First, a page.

But our minds are really amazing machines.  We can remember obscure events from our childhood but can’t remember where we put the keys!  There are some things which we would like to forget but can’t, and there are other things which we try to remember but can’t.  As Christians, we sometimes forget some very important things which we really should remember.  Here are a few things God wants us to remember.

First, He wants us to remember Him.  “Remember now thy Creator in the days of thy youth, while the evil days come not, nor the years draw nigh, when thou shalt say, I have no pleasure in them” (Eccles. 12:1).  The world has purposely forgotten God, because they don’t want to retain Him in their knowledge (Rom. 1:28).  Forgetting God makes sin much easier.  As Christian we must always remember God and put Him first (Matt. 6:33; I Pet. 3:15).

Second, we should remember from where we came (Eph. 2:11-13).  Paul encouraged the brethren at Ephesus to remember that they were once Gentiles in the flesh, having no hope, without God and in the world.  It is important to remember just how far we have traveled down this sometimes lonely road.  Some people become rich, successful and famous in life and forget their roots, but God wants us to appreciate all that He has done for us and how much we have accomplished.  Once we were the servants of sin but now we are free from the bondage of sin (Rom. 6:16-18).

Third, we should remember the apostles (Heb. 13:7).  Just as many soldiers died to give us the freedoms we enjoy here in America (though many of these freedoms are being taken away from us day by day), the apostles gave their lives to deliver the gospel to the world.  We should never forget their devotion but should consider and follow the example of their faith.  These men were martyred for the Cause of Christ.  They loved the Lord and His word more than their own lives.  Remembering them encourages us to also stand as they stood.

Fourth, we should remember the Lord’s death till He comes again (I Cor. 11:23-30).  Jesus specifically instituted the Lord’s Supper to commemorate His death (Matt. 26:26-30).  This is the one thing which the Lord instituted which is to be done every first day of every week (Acts 20:7).  It should be a solemn period of worship in which we reflect upon the meaning of the death of Christ.  When it is turned into a feast or frivolous affair, we jeopardize our souls (I Cor. 11:27,28).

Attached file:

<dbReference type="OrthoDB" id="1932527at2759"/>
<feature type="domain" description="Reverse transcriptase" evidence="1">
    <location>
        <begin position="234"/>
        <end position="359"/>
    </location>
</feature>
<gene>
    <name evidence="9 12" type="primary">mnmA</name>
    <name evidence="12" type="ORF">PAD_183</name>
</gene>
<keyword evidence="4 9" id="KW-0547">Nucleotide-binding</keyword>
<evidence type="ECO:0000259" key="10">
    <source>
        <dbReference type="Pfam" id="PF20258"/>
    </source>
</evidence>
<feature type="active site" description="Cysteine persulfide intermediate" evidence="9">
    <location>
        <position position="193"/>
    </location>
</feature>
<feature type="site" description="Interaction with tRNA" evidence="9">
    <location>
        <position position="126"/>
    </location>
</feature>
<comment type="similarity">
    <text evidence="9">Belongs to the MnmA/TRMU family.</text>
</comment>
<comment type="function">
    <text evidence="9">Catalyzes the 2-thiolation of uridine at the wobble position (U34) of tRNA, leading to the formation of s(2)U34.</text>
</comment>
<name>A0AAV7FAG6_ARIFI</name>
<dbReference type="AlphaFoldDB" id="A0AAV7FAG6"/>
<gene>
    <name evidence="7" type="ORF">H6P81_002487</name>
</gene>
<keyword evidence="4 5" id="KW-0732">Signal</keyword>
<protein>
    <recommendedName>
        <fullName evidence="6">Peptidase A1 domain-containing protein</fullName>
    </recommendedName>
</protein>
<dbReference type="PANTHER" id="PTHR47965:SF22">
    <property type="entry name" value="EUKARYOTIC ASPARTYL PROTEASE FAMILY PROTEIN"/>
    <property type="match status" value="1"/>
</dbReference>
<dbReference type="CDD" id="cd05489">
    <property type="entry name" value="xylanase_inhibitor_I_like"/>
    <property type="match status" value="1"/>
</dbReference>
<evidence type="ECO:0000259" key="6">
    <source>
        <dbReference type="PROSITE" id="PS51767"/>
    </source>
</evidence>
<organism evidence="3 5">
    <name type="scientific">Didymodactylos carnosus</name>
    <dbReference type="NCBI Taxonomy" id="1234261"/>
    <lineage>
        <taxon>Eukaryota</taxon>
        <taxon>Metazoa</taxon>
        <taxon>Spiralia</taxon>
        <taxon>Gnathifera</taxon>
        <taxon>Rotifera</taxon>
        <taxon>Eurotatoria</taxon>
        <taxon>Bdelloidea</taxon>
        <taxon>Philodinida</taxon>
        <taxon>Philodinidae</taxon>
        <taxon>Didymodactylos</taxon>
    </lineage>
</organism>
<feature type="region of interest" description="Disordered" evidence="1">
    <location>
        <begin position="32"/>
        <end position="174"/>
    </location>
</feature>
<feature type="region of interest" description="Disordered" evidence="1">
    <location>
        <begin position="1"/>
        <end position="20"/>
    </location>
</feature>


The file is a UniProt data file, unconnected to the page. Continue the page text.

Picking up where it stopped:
Finally, we should remember that the servant is not greater than his Lord (John 15:20).  Jesus said if they have persecuted me, they will also persecute you.  Christians should count it a privilege to suffer for the Cause of Christ (Acts 5:41).  Most today do not want to make waves or to upset the delicate balance of “peace.”  But if we stand for the Truth, then we will make waves and we will suffer persecution.  “Yea, and all that will live godly in Christ Jesus shall suffer persecution” (II Tim. 3:12).

May we always remember God’s will in our lives.

Eric L. Padgett

No Middle Ground

“Then Moses stood in the gate of the camp, and said, Who is on the Lord’s side? let him come unto me. And all the sons of Levi gathered themselves together unto him” (Exodus 32:26).


In the Cause of Christ, there is no middle ground (Luke 11:23; Matt. 6:24).  Christians cannot halt between two opinions and still maintain fidelity to God (I Kings 18:21).  It is either God or the world.

We know that the whole world lies in wickedness (I John 5:19).  The world is a kingdom wherein everything vile and putrid and corrupt finds a home and the powers of darkness reign (Col. 1:13; Eph. 5:10; I John 2:15-17).  The world is a place where lust breeds corruption (II Pet. 1:4) and the cares of this world choke the life out of righteousness (Mark 4:19).  The god of this world seeks to blind the mind of peoples unawares so that they cannot see any light at all (II Cor. 4:4).  That world is full of haters (I John 3:13), deceivers (II John 1:7), and filth (I Cor. 4:13) that stain the garments of the saints (James 1:27).  This present world is evil (Gal. 1:4) and everything that is in it comes to naught (I Cor. 2:6; I John 2:17).

As Christians, however, our lives are to be lights in this world of darkness so that they give light to all (Matt. 5:13-16).  And, while, the kingdom in which we have our conversation is not of this world (John 18:36; Phil. 3:20), knowing we cannot go out of this world physically (I Cor. 5:10; John 17:5), we are to come out of the world and be separated from it spiritually and mentally (II Cor. 6:14-18).  We are to have no fellowship with the unfruitful works of darkness but rather reprove them (Eph. 5:10,11).  We should have no love for this world or the things contained therein (I John 2:15-17) nor should we allow ourselves to be conformed to it (Rom. 12:1,2) but, rather, the world should be crucified to us (Gal. 6:14).